Drought and vegetation monitoring

Remote sensing is incredibly useful for informing us about things that we would have a hard time figuring out on our own, either because of high costs or difficulty accessing remote areas, or the time it would take to survey an area. But remote sensing can also tell us things that we already know, but don’t care to heed. For example, if you live in California, you’re experiencing one of the worst droughts in recorded history.

I have a couple of datasets here with really big pixels. One is a precipitation dataset which is 0.25 degrees and the other is NDVI at 4 km. Why use such big pixels you ask? These datasets represent two of the longest continuously collected series that we have, going back to the late 1970s. Big pixels show big patterns. If the pattern is big enough to be detected at 0.25 degree, then you have more confidence that it’s legitimate.

I talk about functions a lot in these blogs, but let’s not forget about the geoprocessing tools when working with imagery. There’s one in particular, Cell Statistics, which can be used in time series analysis. I’m going to use this tool to calculate the average precipitation and NDVI for all of the Octobers in each time series. Then, I’m going to use functions to subtract the average October from the October 2013 data for precipitation and NDVI and we’ll be able to see how this past October differs from an average October.

If you want to download the data, you can get it from these two sites: NDVI & Precipitation.

big pixels

This image will give you a sense for how big these pixels are relative to the state of California. The first thing to do is to throw everything into a mosaic dataset. From Catalog, right click on a geodatabase, and create a new Mosaic Dataset. Once complete, right click on the mosaic and add rasters. Create separate mosaic datasets for precipitation and NDVI.

Having all of this data in mosaic datasets will become very useful later on because you can pull out only the time slices that you want to analyze. In this scenario, I’m only looking at October. The NDVI data comes weekly, so I’ve decided to use weeks 40 through 44 to represent October for each year. Precipitation comes in monthly time steps, so I just need to pick out every month 10 for each year.

From the Precipitation mosaic dataset, right click on the footprint, open the attribute table and make the selection for month 10. Then, right click again on the footprint and under Selection, choose Add selected rasters to map. This will allow you to create a group of just those rasters you have selected.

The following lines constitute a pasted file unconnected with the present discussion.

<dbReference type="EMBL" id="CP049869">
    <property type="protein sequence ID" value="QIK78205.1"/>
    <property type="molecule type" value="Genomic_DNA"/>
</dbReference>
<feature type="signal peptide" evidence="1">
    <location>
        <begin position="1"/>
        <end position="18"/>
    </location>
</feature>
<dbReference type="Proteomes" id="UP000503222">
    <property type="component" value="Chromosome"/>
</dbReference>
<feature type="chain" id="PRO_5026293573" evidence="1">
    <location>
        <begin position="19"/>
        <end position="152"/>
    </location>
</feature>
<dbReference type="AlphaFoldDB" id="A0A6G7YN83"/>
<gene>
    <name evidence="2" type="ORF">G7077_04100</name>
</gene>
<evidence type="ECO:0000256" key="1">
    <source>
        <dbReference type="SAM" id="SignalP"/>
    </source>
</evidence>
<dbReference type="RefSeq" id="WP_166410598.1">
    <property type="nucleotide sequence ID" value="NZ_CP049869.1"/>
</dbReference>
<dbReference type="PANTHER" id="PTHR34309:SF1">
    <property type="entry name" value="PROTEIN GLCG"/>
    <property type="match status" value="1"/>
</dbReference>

Open the Cell Statistics tool, populate it with the rasters from the group you just created, and fill in the remaining parameters. Make sure the overlay statistic is set to Mean. You get something like this:

This will take all of the rasters you just threw at it, and calculate the mean value for each pixel over time. Do this for both precipitation and for NDVI. To get the October NDVI raster for 2013, you need to repeat this process with only weeks 40 – 44 selected from the year 2013. You don’t have to do that for precipitation.

Now, for the FUNctions part. ←See what I did there? Shameless.

Select the average October precipitation and the October 2013 precipitation rasters in the Image Analysis Window. Click the difference button. Repeat this for the average October NDVI and October 2013 NDVI. To create a region of interest, add a clip function on the resulting difference rasters. I’m applying a shapefile that I downloaded from ArcGIS Online of the state of California.

Here’s what you end up with after clipping. I’ve got my symbology set up so that negative differences are red, and positive differences are green. The yellow stuff is where there is minimal difference between this past October and the average October over the past 35 years.

As you can see the northern and southern parts of the state were drier than average Octobers. What’s interesting is the NDVI map, which shows small pockets of higher than average NDVI. Some of this is actually the higher elevations, presumably snowpack that has melted prematurely, exposing the ground underneath. Water rights are complicated in California. Basically whoever claimed it first owns the rights in perpetuity, so that might explain some of the other pockets of higher than normal vegetation. Although the central valley had a fairly normal October, it’s expected to be dry there. They depend on water from the wetter, northern part of the state, which has been much drier than normal.

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